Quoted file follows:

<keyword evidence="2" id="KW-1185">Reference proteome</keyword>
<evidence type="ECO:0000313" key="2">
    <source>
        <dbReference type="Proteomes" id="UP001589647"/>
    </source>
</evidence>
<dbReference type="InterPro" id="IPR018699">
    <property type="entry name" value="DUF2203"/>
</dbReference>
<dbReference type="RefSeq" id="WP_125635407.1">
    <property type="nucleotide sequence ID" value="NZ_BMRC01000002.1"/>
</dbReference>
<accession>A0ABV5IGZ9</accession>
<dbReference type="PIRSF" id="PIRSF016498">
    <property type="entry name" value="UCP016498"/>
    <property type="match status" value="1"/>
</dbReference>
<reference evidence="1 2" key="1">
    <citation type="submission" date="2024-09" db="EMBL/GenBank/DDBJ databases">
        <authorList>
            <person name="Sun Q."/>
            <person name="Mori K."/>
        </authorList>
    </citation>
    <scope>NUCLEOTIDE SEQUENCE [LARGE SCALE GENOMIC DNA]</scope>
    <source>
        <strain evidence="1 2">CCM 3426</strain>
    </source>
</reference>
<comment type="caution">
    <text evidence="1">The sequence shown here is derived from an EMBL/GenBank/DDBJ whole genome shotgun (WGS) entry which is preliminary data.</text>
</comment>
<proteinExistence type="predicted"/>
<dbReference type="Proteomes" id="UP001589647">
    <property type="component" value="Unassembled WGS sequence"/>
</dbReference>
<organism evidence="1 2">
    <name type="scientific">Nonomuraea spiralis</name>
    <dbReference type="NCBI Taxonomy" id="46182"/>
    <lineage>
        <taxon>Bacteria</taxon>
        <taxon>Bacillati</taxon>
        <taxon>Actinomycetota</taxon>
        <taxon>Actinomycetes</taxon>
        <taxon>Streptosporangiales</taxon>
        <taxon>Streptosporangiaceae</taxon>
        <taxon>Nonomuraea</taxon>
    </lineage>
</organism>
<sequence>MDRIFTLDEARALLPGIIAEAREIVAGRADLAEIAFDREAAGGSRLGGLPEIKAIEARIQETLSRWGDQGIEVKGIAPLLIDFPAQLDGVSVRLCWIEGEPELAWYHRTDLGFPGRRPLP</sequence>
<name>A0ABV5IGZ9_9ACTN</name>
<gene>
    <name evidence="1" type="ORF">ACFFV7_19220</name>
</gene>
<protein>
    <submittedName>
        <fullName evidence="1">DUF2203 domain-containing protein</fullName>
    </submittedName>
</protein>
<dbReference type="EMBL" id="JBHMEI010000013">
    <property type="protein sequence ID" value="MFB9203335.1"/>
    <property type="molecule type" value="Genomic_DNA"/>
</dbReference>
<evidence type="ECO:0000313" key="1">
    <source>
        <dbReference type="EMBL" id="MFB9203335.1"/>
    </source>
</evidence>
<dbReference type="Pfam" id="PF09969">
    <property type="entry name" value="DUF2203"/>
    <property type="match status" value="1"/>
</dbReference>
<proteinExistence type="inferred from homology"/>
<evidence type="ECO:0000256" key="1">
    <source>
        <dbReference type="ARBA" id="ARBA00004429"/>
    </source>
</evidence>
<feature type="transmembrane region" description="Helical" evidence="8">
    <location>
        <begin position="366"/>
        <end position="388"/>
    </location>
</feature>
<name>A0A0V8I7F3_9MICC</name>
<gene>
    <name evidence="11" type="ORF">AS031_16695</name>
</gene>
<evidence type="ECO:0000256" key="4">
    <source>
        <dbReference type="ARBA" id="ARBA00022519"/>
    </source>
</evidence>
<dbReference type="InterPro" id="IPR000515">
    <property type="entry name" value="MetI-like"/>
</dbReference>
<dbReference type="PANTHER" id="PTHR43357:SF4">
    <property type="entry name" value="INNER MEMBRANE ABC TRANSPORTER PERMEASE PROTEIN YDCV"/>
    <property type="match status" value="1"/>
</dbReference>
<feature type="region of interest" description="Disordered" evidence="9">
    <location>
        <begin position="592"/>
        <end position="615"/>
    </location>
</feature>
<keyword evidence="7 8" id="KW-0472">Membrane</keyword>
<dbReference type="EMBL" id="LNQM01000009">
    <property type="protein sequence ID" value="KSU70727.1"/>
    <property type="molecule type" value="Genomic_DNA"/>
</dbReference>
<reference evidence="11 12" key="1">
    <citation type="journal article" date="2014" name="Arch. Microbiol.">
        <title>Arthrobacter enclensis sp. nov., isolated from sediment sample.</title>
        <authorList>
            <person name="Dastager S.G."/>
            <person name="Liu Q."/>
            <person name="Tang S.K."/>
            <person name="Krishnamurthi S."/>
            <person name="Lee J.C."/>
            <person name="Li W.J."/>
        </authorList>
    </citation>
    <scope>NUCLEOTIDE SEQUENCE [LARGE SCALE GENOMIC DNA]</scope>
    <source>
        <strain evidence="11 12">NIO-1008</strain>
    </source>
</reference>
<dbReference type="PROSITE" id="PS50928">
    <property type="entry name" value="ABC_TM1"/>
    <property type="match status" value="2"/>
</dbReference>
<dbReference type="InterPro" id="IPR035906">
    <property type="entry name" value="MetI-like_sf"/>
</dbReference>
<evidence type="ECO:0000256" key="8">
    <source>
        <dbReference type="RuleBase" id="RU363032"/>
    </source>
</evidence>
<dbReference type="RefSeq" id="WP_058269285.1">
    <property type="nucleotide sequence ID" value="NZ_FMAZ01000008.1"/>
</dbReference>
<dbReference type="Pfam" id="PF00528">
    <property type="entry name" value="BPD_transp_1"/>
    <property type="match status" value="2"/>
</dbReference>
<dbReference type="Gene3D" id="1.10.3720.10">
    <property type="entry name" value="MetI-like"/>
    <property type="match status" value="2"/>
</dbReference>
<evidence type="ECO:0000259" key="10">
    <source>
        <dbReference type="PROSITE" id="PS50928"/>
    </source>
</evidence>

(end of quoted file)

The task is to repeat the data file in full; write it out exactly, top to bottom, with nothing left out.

<keyword evidence="2" id="KW-1185">Reference proteome</keyword>
<evidence type="ECO:0000313" key="2">
    <source>
        <dbReference type="Proteomes" id="UP001589647"/>
    </source>
</evidence>
<dbReference type="InterPro" id="IPR018699">
    <property type="entry name" value="DUF2203"/>
</dbReference>
<dbReference type="RefSeq" id="WP_125635407.1">
    <property type="nucleotide sequence ID" value="NZ_BMRC01000002.1"/>
</dbReference>
<accession>A0ABV5IGZ9</accession>
<dbReference type="PIRSF" id="PIRSF016498">
    <property type="entry name" value="UCP016498"/>
    <property type="match status" value="1"/>
</dbReference>
<reference evidence="1 2" key="1">
    <citation type="submission" date="2024-09" db="EMBL/GenBank/DDBJ databases">
        <authorList>
            <person name="Sun Q."/>
            <person name="Mori K."/>
        </authorList>
    </citation>
    <scope>NUCLEOTIDE SEQUENCE [LARGE SCALE GENOMIC DNA]</scope>
    <source>
        <strain evidence="1 2">CCM 3426</strain>
    </source>
</reference>
<comment type="caution">
    <text evidence="1">The sequence shown here is derived from an EMBL/GenBank/DDBJ whole genome shotgun (WGS) entry which is preliminary data.</text>
</comment>
<proteinExistence type="predicted"/>
<dbReference type="Proteomes" id="UP001589647">
    <property type="component" value="Unassembled WGS sequence"/>
</dbReference>
<organism evidence="1 2">
    <name type="scientific">Nonomuraea spiralis</name>
    <dbReference type="NCBI Taxonomy" id="46182"/>
    <lineage>
        <taxon>Bacteria</taxon>
        <taxon>Bacillati</taxon>
        <taxon>Actinomycetota</taxon>
        <taxon>Actinomycetes</taxon>
        <taxon>Streptosporangiales</taxon>
        <taxon>Streptosporangiaceae</taxon>
        <taxon>Nonomuraea</taxon>
    </lineage>
</organism>
<sequence>MDRIFTLDEARALLPGIIAEAREIVAGRADLAEIAFDREAAGGSRLGGLPEIKAIEARIQETLSRWGDQGIEVKGIAPLLIDFPAQLDGVSVRLCWIEGEPELAWYHRTDLGFPGRRPLP</sequence>
<name>A0ABV5IGZ9_9ACTN</name>
<gene>
    <name evidence="1" type="ORF">ACFFV7_19220</name>
</gene>
<protein>
    <submittedName>
        <fullName evidence="1">DUF2203 domain-containing protein</fullName>
    </submittedName>
</protein>
<dbReference type="EMBL" id="JBHMEI010000013">
    <property type="protein sequence ID" value="MFB9203335.1"/>
    <property type="molecule type" value="Genomic_DNA"/>
</dbReference>
<evidence type="ECO:0000313" key="1">
    <source>
        <dbReference type="EMBL" id="MFB9203335.1"/>
    </source>
</evidence>
<dbReference type="Pfam" id="PF09969">
    <property type="entry name" value="DUF2203"/>
    <property type="match status" value="1"/>
</dbReference>
<proteinExistence type="inferred from homology"/>
<evidence type="ECO:0000256" key="1">
    <source>
        <dbReference type="ARBA" id="ARBA00004429"/>
    </source>
</evidence>
<feature type="transmembrane region" description="Helical" evidence="8">
    <location>
        <begin position="366"/>
        <end position="388"/>
    </location>
</feature>
<name>A0A0V8I7F3_9MICC</name>
<gene>
    <name evidence="11" type="ORF">AS031_16695</name>
</gene>
<evidence type="ECO:0000256" key="4">
    <source>
        <dbReference type="ARBA" id="ARBA00022519"/>
    </source>
</evidence>
<dbReference type="InterPro" id="IPR000515">
    <property type="entry name" value="MetI-like"/>
</dbReference>
<dbReference type="PANTHER" id="PTHR43357:SF4">
    <property type="entry name" value="INNER MEMBRANE ABC TRANSPORTER PERMEASE PROTEIN YDCV"/>
    <property type="match status" value="1"/>
</dbReference>
<feature type="region of interest" description="Disordered" evidence="9">
    <location>
        <begin position="592"/>
        <end position="615"/>
    </location>
</feature>
<keyword evidence="7 8" id="KW-0472">Membrane</keyword>
<dbReference type="EMBL" id="LNQM01000009">
    <property type="protein sequence ID" value="KSU70727.1"/>
    <property type="molecule type" value="Genomic_DNA"/>
</dbReference>
<reference evidence="11 12" key="1">
    <citation type="journal article" date="2014" name="Arch. Microbiol.">
        <title>Arthrobacter enclensis sp. nov., isolated from sediment sample.</title>
        <authorList>
            <person name="Dastager S.G."/>
            <person name="Liu Q."/>
            <person name="Tang S.K."/>
            <person name="Krishnamurthi S."/>
            <person name="Lee J.C."/>
            <person name="Li W.J."/>
        </authorList>
    </citation>
    <scope>NUCLEOTIDE SEQUENCE [LARGE SCALE GENOMIC DNA]</scope>
    <source>
        <strain evidence="11 12">NIO-1008</strain>
    </source>
</reference>
<dbReference type="PROSITE" id="PS50928">
    <property type="entry name" value="ABC_TM1"/>
    <property type="match status" value="2"/>
</dbReference>
<dbReference type="InterPro" id="IPR035906">
    <property type="entry name" value="MetI-like_sf"/>
</dbReference>
<evidence type="ECO:0000256" key="8">
    <source>
        <dbReference type="RuleBase" id="RU363032"/>
    </source>
</evidence>
<dbReference type="RefSeq" id="WP_058269285.1">
    <property type="nucleotide sequence ID" value="NZ_FMAZ01000008.1"/>
</dbReference>
<dbReference type="Pfam" id="PF00528">
    <property type="entry name" value="BPD_transp_1"/>
    <property type="match status" value="2"/>
</dbReference>
<dbReference type="Gene3D" id="1.10.3720.10">
    <property type="entry name" value="MetI-like"/>
    <property type="match status" value="2"/>
</dbReference>
<evidence type="ECO:0000259" key="10">
    <source>
        <dbReference type="PROSITE" id="PS50928"/>
    </source>
</evidence>